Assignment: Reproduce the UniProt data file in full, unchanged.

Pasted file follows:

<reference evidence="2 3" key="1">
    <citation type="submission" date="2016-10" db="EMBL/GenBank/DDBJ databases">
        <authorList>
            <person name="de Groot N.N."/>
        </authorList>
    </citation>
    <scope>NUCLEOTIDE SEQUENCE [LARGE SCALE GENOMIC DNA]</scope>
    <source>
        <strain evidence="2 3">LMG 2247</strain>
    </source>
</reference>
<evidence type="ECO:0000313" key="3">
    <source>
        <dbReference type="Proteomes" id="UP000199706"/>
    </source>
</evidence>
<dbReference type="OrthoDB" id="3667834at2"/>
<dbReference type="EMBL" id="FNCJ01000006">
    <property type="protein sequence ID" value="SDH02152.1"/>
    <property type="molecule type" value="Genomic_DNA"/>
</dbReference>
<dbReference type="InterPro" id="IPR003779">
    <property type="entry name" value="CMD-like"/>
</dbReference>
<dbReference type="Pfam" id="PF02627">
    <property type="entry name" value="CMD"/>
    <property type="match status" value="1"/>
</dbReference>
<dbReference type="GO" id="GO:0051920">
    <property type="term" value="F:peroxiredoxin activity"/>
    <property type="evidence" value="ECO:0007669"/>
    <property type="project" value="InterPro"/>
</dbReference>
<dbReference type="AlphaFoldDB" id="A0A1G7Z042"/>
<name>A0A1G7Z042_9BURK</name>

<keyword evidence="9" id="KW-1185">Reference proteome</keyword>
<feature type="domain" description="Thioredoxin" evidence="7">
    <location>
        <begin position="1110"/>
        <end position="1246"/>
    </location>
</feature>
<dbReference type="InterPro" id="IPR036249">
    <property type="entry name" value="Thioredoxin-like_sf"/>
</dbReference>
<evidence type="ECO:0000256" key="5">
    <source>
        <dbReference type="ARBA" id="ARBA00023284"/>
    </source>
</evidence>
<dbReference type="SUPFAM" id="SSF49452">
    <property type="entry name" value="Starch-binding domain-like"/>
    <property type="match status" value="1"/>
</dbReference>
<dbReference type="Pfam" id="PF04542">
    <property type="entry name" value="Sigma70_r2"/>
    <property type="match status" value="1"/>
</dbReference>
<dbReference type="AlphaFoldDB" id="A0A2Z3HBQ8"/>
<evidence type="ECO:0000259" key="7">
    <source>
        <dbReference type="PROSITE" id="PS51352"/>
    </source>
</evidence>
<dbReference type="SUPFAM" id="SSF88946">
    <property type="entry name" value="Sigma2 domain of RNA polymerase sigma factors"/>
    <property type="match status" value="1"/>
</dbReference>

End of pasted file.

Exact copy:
<reference evidence="2 3" key="1">
    <citation type="submission" date="2016-10" db="EMBL/GenBank/DDBJ databases">
        <authorList>
            <person name="de Groot N.N."/>
        </authorList>
    </citation>
    <scope>NUCLEOTIDE SEQUENCE [LARGE SCALE GENOMIC DNA]</scope>
    <source>
        <strain evidence="2 3">LMG 2247</strain>
    </source>
</reference>
<evidence type="ECO:0000313" key="3">
    <source>
        <dbReference type="Proteomes" id="UP000199706"/>
    </source>
</evidence>
<dbReference type="OrthoDB" id="3667834at2"/>
<dbReference type="EMBL" id="FNCJ01000006">
    <property type="protein sequence ID" value="SDH02152.1"/>
    <property type="molecule type" value="Genomic_DNA"/>
</dbReference>
<dbReference type="InterPro" id="IPR003779">
    <property type="entry name" value="CMD-like"/>
</dbReference>
<dbReference type="Pfam" id="PF02627">
    <property type="entry name" value="CMD"/>
    <property type="match status" value="1"/>
</dbReference>
<dbReference type="GO" id="GO:0051920">
    <property type="term" value="F:peroxiredoxin activity"/>
    <property type="evidence" value="ECO:0007669"/>
    <property type="project" value="InterPro"/>
</dbReference>
<dbReference type="AlphaFoldDB" id="A0A1G7Z042"/>
<name>A0A1G7Z042_9BURK</name>

<keyword evidence="9" id="KW-1185">Reference proteome</keyword>
<feature type="domain" description="Thioredoxin" evidence="7">
    <location>
        <begin position="1110"/>
        <end position="1246"/>
    </location>
</feature>
<dbReference type="InterPro" id="IPR036249">
    <property type="entry name" value="Thioredoxin-like_sf"/>
</dbReference>
<evidence type="ECO:0000256" key="5">
    <source>
        <dbReference type="ARBA" id="ARBA00023284"/>
    </source>
</evidence>
<dbReference type="SUPFAM" id="SSF49452">
    <property type="entry name" value="Starch-binding domain-like"/>
    <property type="match status" value="1"/>
</dbReference>
<dbReference type="Pfam" id="PF04542">
    <property type="entry name" value="Sigma70_r2"/>
    <property type="match status" value="1"/>
</dbReference>
<dbReference type="AlphaFoldDB" id="A0A2Z3HBQ8"/>
<evidence type="ECO:0000259" key="7">
    <source>
        <dbReference type="PROSITE" id="PS51352"/>
    </source>
</evidence>
<dbReference type="SUPFAM" id="SSF88946">
    <property type="entry name" value="Sigma2 domain of RNA polymerase sigma factors"/>
    <property type="match status" value="1"/>
</dbReference>